Book Review of Dark Green Religion, by Bron Taylor
Book Review by David Johns
…I take it [the problem of certainty] to be intrinsic to the human condition, that is, the condition of a species that lives, and can only live, by meanings and understandings it itself must construct in a world devoid of intrinsic meaning but subject to causal laws, not all of which are known. It is, further, a world in which the lie is ubiquitous, and in which the “reality” or “truth” of key elements, like gods and values and social orders, not only have to be invented but maintained in the face of increasing threats, posed by ever-burgeoning alternative possibilities… Roy A. Rappaport. 1999: 21.
Why a review of a book almost a decade old? Because it is topical for a number of reasons. Most people in the world answer the why questions by way of religious belief. It is indisputable that scientific method provides the best, and self-correcting, information about how the world works. But science does not provide meaning, though it might inform it. As Rappaport suggests above, humans (and perhaps other cultural animals) invent meaning. Meaning emerges from emotion, needs, and experience and takes the form of stories, including stories about the sacred. The sacred concerns the most basic and unquestioned—and untestable—assumptions about the most fundamental purposes of life for a group or individual. These purposes may or may not be related to a divinity, but they are a means of making the cultural and invented seem natural and ensuring wide acceptance within a group and even defining a group as a group (Rappaport 1999: 166-7).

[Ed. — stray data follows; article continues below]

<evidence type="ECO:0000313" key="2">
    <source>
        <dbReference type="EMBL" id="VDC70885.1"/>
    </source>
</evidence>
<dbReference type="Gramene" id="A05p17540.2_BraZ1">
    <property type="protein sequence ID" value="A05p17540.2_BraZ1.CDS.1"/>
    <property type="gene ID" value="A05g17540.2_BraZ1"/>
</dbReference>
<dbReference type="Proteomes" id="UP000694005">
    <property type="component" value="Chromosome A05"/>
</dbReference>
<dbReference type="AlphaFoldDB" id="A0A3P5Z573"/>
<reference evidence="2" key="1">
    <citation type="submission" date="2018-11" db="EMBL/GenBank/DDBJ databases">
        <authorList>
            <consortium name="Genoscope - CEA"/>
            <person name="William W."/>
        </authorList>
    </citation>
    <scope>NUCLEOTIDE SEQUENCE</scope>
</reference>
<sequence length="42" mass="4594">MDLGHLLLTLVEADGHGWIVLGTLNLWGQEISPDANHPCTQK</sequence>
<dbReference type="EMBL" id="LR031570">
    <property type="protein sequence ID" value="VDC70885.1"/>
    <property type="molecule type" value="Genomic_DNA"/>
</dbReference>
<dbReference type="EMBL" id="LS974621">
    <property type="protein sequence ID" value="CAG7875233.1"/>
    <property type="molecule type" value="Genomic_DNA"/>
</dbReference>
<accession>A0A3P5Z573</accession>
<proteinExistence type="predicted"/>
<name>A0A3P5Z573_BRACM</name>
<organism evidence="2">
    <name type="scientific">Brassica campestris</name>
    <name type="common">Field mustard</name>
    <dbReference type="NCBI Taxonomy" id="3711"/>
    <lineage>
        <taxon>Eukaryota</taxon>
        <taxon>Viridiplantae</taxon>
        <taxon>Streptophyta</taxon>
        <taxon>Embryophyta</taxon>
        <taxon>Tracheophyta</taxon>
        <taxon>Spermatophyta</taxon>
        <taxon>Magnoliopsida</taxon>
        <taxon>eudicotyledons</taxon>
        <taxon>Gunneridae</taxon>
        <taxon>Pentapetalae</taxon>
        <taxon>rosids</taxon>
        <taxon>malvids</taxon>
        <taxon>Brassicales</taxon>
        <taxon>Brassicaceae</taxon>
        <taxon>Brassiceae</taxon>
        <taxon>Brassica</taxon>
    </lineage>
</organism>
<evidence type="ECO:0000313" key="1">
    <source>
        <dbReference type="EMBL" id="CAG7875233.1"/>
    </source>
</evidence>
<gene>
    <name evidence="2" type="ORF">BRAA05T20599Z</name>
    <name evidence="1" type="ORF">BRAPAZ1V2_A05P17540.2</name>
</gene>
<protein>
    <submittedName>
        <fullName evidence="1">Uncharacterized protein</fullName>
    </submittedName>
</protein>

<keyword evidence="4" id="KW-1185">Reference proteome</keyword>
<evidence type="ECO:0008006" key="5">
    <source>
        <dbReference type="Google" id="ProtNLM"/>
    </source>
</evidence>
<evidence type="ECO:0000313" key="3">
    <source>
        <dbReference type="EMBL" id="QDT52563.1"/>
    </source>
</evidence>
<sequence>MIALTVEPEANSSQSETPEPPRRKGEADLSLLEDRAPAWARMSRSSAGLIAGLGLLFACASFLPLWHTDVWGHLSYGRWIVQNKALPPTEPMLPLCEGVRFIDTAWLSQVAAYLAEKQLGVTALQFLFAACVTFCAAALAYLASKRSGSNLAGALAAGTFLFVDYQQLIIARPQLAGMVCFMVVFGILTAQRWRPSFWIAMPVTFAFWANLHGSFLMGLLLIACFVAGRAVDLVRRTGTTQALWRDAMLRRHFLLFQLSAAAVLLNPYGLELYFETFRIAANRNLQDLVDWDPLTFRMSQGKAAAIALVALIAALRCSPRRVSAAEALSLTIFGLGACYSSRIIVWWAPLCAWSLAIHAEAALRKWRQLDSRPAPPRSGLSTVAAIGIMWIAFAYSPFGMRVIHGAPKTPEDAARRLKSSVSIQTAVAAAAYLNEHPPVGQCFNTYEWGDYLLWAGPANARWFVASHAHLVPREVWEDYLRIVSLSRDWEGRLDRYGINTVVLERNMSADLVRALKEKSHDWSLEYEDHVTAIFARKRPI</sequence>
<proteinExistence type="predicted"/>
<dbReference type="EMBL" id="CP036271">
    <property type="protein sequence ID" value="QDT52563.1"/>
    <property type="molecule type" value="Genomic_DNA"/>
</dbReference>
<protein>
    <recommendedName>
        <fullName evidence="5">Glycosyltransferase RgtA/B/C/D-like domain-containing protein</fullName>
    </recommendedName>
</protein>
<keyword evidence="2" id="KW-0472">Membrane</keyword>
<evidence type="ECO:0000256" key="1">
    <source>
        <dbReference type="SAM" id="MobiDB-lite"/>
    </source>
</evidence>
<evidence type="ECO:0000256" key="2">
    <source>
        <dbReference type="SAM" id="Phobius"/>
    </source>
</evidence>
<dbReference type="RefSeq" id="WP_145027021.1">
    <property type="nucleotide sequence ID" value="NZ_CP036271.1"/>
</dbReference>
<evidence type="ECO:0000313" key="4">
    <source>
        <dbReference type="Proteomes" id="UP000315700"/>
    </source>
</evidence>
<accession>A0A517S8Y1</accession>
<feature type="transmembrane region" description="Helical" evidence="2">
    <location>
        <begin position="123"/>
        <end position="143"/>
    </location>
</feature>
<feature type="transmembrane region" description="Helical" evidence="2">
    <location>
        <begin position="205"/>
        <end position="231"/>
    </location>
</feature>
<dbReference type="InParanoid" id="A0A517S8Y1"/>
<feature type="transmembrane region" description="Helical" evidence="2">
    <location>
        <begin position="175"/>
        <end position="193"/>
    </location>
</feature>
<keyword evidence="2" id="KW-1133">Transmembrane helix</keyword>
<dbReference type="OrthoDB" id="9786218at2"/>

Despite the decline of religious belief in wealthier societies, much of the world consists of religious believers, and the world is growing more religious because the religious have more children than non-believers (Norris & Inglehart 2004). For conservation to broadly influence behavior it must become embedded in existing belief systems or serve as the basis of a new belief system—a dark green religion in Taylor’s terms. In the realm of meaning, dark green religion (DGR) holds the natural world to be sacred (fundamentally important, among the highest and most important purposes); and in the realm of science, uses ecology to guide specific behavior toward other species and the natural world. Both threads are essential in guiding behavior—in limiting hubris and grounding humility.